Mediation is a form of alternative dispute resolution (“ADR”) where a neutral third person called a mediator assists people in conflict in finding a mutually acceptable solution to their dispute. Mediation is both voluntary and confidential. Mediation acts to encourage and facilitate the resolution of a disagreement between two or more parties.  Most commonly, the parties involved in the family law situation and the mediator will be the only ones present at the mediation, this is to ensure confidentiality and the integrity of the mediation process.


  • Mediation Allows the Parties to Control the Outcome In mediation, the parties are in control. The parties make their own decisions about what is best. The solution is determined by people who will live with the consequences. The mediators do not impose their own views or solutions.

  • Mediation is Voluntary Participants mediate only if they choose to and have the option to stop at any time.

  • Mediation is Confidential Sessions are held in private and mediators will not disclose what is said in a mediation session, except under very rare circumstances. No records are kept of the discussion except the agreement that is reached by the participants.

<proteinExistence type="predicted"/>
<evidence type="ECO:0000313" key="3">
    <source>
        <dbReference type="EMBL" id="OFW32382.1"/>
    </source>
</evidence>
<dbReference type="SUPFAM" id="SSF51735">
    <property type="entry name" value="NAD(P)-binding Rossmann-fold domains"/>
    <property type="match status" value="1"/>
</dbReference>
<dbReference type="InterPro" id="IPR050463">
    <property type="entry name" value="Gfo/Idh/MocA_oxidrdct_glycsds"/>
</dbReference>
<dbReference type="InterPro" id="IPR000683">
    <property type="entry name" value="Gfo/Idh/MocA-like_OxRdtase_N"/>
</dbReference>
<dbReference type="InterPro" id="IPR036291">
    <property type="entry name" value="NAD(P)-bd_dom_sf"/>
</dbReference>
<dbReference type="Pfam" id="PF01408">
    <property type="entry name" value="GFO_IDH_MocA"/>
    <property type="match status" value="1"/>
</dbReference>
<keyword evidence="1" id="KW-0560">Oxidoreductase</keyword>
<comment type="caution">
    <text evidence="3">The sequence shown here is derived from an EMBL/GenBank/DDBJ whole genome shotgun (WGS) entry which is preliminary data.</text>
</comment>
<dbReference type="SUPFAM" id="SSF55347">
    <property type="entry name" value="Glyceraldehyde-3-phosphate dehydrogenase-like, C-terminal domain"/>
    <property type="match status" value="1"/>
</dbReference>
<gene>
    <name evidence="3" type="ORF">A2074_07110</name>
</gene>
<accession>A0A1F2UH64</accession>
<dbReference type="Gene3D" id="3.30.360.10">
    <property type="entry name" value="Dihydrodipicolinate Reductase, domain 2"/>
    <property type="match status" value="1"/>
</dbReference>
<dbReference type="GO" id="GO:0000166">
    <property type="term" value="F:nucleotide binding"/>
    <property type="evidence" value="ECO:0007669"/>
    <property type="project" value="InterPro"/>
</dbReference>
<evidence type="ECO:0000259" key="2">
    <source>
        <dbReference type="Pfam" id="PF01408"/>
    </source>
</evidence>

• Mediation is Quick and Convenient We can typically schedule mediations within one to two weeks of the initial inquiry at a time and place convenient to you.

  • Mediation is Cost-Effective The cost of mediation (which is generally the cost of the mediator) is typically far less than what you would pay if the matter went to court.

  • Mediation is Non-Adversarial In mediation, parties work together toward a solution that everyone can accept.

  • Mediation is Respectful Mediation fosters respect for differences in beliefs and backgrounds. Mediation helps people to preserve and maintain ongoing relationships.

  • Mediation Works! Even if you have already tried to resolve your dispute and have been unsuccessful, try mediation. It has helped many others in resolving seemingly intractable disputes